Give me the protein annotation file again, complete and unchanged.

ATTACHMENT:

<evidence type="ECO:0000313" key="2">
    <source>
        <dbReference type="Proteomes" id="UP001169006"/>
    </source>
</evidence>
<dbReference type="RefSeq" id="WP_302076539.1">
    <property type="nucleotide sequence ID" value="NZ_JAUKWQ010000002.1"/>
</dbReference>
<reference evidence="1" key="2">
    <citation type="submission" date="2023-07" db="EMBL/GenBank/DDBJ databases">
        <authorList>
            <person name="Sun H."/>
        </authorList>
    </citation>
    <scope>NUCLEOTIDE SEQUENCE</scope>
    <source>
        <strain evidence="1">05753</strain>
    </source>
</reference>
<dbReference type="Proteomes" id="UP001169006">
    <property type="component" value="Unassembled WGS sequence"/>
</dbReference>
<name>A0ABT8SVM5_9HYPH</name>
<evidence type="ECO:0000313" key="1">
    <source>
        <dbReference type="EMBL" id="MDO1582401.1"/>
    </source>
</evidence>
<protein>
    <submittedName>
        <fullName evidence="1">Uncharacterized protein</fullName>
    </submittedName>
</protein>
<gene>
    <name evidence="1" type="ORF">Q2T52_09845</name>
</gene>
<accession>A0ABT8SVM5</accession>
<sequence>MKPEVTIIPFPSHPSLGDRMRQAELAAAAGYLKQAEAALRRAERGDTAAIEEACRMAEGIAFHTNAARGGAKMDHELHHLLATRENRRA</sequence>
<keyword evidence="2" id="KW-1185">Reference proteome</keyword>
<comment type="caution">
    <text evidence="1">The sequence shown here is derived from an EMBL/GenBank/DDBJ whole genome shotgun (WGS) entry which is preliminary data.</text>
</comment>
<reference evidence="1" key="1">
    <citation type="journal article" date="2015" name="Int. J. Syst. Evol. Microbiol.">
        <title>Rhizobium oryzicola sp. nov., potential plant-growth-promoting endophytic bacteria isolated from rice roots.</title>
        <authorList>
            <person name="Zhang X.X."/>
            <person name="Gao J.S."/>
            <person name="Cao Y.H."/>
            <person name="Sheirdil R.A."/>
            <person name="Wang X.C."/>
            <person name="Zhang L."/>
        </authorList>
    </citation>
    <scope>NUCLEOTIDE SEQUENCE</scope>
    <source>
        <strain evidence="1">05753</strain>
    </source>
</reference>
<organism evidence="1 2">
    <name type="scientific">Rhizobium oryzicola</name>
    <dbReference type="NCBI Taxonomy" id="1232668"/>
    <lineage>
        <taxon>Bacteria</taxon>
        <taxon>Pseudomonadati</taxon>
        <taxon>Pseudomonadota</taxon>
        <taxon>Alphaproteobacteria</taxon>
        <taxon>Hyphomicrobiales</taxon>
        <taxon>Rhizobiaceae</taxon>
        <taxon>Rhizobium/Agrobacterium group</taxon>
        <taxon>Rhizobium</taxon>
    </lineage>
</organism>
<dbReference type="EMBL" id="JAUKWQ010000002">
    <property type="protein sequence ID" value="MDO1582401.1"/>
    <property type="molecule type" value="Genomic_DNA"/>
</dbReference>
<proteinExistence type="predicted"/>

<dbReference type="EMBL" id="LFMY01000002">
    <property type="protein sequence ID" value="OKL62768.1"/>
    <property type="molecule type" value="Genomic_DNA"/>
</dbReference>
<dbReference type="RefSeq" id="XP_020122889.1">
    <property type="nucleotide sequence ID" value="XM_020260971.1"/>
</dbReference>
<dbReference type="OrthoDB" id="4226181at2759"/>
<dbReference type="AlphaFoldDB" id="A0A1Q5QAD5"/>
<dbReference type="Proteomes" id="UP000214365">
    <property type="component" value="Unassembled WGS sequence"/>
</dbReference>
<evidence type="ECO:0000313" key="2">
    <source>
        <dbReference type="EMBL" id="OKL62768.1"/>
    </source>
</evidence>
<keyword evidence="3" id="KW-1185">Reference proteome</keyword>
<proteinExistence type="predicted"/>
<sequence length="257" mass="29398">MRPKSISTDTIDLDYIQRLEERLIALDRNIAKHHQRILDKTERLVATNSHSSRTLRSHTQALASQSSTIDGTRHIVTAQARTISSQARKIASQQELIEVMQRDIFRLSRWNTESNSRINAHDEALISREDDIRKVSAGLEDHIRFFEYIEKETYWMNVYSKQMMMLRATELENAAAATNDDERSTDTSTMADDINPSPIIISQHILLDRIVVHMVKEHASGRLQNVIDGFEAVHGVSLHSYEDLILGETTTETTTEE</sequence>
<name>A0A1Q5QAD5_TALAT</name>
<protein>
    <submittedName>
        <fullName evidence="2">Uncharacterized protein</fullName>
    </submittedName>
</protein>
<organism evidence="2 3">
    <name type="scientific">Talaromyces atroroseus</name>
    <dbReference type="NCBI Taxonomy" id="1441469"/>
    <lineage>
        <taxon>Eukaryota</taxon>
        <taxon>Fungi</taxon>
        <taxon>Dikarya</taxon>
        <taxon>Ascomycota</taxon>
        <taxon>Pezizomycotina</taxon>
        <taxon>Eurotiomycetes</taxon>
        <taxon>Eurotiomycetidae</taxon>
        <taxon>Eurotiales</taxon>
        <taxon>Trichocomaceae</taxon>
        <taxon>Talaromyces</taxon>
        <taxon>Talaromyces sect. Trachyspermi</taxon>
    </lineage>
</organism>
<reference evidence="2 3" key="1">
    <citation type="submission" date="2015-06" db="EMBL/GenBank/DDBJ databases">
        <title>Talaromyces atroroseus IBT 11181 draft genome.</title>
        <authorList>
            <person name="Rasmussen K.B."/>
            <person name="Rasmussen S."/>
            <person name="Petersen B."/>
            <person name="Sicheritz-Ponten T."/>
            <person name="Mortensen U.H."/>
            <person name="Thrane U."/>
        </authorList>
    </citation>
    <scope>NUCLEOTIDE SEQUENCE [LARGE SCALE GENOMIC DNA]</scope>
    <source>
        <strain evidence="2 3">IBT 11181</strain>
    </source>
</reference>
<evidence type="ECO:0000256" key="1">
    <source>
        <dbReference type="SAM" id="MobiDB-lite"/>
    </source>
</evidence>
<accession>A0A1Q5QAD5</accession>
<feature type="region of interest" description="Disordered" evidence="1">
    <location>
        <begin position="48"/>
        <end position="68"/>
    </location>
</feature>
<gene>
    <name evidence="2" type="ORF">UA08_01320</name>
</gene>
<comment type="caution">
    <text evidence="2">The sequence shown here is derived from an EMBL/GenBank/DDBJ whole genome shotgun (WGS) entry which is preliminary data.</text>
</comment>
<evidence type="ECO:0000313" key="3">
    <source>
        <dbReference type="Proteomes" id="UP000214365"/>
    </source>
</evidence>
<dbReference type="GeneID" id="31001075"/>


<evidence type="ECO:0000313" key="2">
    <source>
        <dbReference type="Proteomes" id="UP001169006"/>
    </source>
</evidence>
<dbReference type="RefSeq" id="WP_302076539.1">
    <property type="nucleotide sequence ID" value="NZ_JAUKWQ010000002.1"/>
</dbReference>
<reference evidence="1" key="2">
    <citation type="submission" date="2023-07" db="EMBL/GenBank/DDBJ databases">
        <authorList>
            <person name="Sun H."/>
        </authorList>
    </citation>
    <scope>NUCLEOTIDE SEQUENCE</scope>
    <source>
        <strain evidence="1">05753</strain>
    </source>
</reference>
<dbReference type="Proteomes" id="UP001169006">
    <property type="component" value="Unassembled WGS sequence"/>
</dbReference>
<name>A0ABT8SVM5_9HYPH</name>
<evidence type="ECO:0000313" key="1">
    <source>
        <dbReference type="EMBL" id="MDO1582401.1"/>
    </source>
</evidence>
<protein>
    <submittedName>
        <fullName evidence="1">Uncharacterized protein</fullName>
    </submittedName>
</protein>
<gene>
    <name evidence="1" type="ORF">Q2T52_09845</name>
</gene>
<accession>A0ABT8SVM5</accession>
<sequence>MKPEVTIIPFPSHPSLGDRMRQAELAAAAGYLKQAEAALRRAERGDTAAIEEACRMAEGIAFHTNAARGGAKMDHELHHLLATRENRRA</sequence>
<keyword evidence="2" id="KW-1185">Reference proteome</keyword>
<comment type="caution">
    <text evidence="1">The sequence shown here is derived from an EMBL/GenBank/DDBJ whole genome shotgun (WGS) entry which is preliminary data.</text>
</comment>
<reference evidence="1" key="1">
    <citation type="journal article" date="2015" name="Int. J. Syst. Evol. Microbiol.">
        <title>Rhizobium oryzicola sp. nov., potential plant-growth-promoting endophytic bacteria isolated from rice roots.</title>
        <authorList>
            <person name="Zhang X.X."/>
            <person name="Gao J.S."/>
            <person name="Cao Y.H."/>
            <person name="Sheirdil R.A."/>
            <person name="Wang X.C."/>
            <person name="Zhang L."/>
        </authorList>
    </citation>
    <scope>NUCLEOTIDE SEQUENCE</scope>
    <source>
        <strain evidence="1">05753</strain>
    </source>
</reference>
<organism evidence="1 2">
    <name type="scientific">Rhizobium oryzicola</name>
    <dbReference type="NCBI Taxonomy" id="1232668"/>
    <lineage>
        <taxon>Bacteria</taxon>
        <taxon>Pseudomonadati</taxon>
        <taxon>Pseudomonadota</taxon>
        <taxon>Alphaproteobacteria</taxon>
        <taxon>Hyphomicrobiales</taxon>
        <taxon>Rhizobiaceae</taxon>
        <taxon>Rhizobium/Agrobacterium group</taxon>
        <taxon>Rhizobium</taxon>
    </lineage>
</organism>
<dbReference type="EMBL" id="JAUKWQ010000002">
    <property type="protein sequence ID" value="MDO1582401.1"/>
    <property type="molecule type" value="Genomic_DNA"/>
</dbReference>
<proteinExistence type="predicted"/>

<dbReference type="EMBL" id="LFMY01000002">
    <property type="protein sequence ID" value="OKL62768.1"/>
    <property type="molecule type" value="Genomic_DNA"/>
</dbReference>
<dbReference type="RefSeq" id="XP_020122889.1">
    <property type="nucleotide sequence ID" value="XM_020260971.1"/>
</dbReference>
<dbReference type="OrthoDB" id="4226181at2759"/>
<dbReference type="AlphaFoldDB" id="A0A1Q5QAD5"/>
<dbReference type="Proteomes" id="UP000214365">
    <property type="component" value="Unassembled WGS sequence"/>
</dbReference>
<evidence type="ECO:0000313" key="2">
    <source>
        <dbReference type="EMBL" id="OKL62768.1"/>
    </source>
</evidence>
<keyword evidence="3" id="KW-1185">Reference proteome</keyword>
<proteinExistence type="predicted"/>
<sequence length="257" mass="29398">MRPKSISTDTIDLDYIQRLEERLIALDRNIAKHHQRILDKTERLVATNSHSSRTLRSHTQALASQSSTIDGTRHIVTAQARTISSQARKIASQQELIEVMQRDIFRLSRWNTESNSRINAHDEALISREDDIRKVSAGLEDHIRFFEYIEKETYWMNVYSKQMMMLRATELENAAAATNDDERSTDTSTMADDINPSPIIISQHILLDRIVVHMVKEHASGRLQNVIDGFEAVHGVSLHSYEDLILGETTTETTTEE</sequence>
<name>A0A1Q5QAD5_TALAT</name>
<protein>
    <submittedName>
        <fullName evidence="2">Uncharacterized protein</fullName>
    </submittedName>
</protein>
<organism evidence="2 3">
    <name type="scientific">Talaromyces atroroseus</name>
    <dbReference type="NCBI Taxonomy" id="1441469"/>
    <lineage>
        <taxon>Eukaryota</taxon>
        <taxon>Fungi</taxon>
        <taxon>Dikarya</taxon>
        <taxon>Ascomycota</taxon>
        <taxon>Pezizomycotina</taxon>
        <taxon>Eurotiomycetes</taxon>
        <taxon>Eurotiomycetidae</taxon>
        <taxon>Eurotiales</taxon>
        <taxon>Trichocomaceae</taxon>
        <taxon>Talaromyces</taxon>
        <taxon>Talaromyces sect. Trachyspermi</taxon>
    </lineage>
</organism>
<reference evidence="2 3" key="1">
    <citation type="submission" date="2015-06" db="EMBL/GenBank/DDBJ databases">
        <title>Talaromyces atroroseus IBT 11181 draft genome.</title>
        <authorList>
            <person name="Rasmussen K.B."/>
            <person name="Rasmussen S."/>
            <person name="Petersen B."/>
            <person name="Sicheritz-Ponten T."/>
            <person name="Mortensen U.H."/>
            <person name="Thrane U."/>
        </authorList>
    </citation>
    <scope>NUCLEOTIDE SEQUENCE [LARGE SCALE GENOMIC DNA]</scope>
    <source>
        <strain evidence="2 3">IBT 11181</strain>
    </source>
</reference>
<evidence type="ECO:0000256" key="1">
    <source>
        <dbReference type="SAM" id="MobiDB-lite"/>
    </source>
</evidence>
<accession>A0A1Q5QAD5</accession>
<feature type="region of interest" description="Disordered" evidence="1">
    <location>
        <begin position="48"/>
        <end position="68"/>
    </location>
</feature>
<gene>
    <name evidence="2" type="ORF">UA08_01320</name>
</gene>
<comment type="caution">
    <text evidence="2">The sequence shown here is derived from an EMBL/GenBank/DDBJ whole genome shotgun (WGS) entry which is preliminary data.</text>
</comment>
<evidence type="ECO:0000313" key="3">
    <source>
        <dbReference type="Proteomes" id="UP000214365"/>
    </source>
</evidence>
<dbReference type="GeneID" id="31001075"/>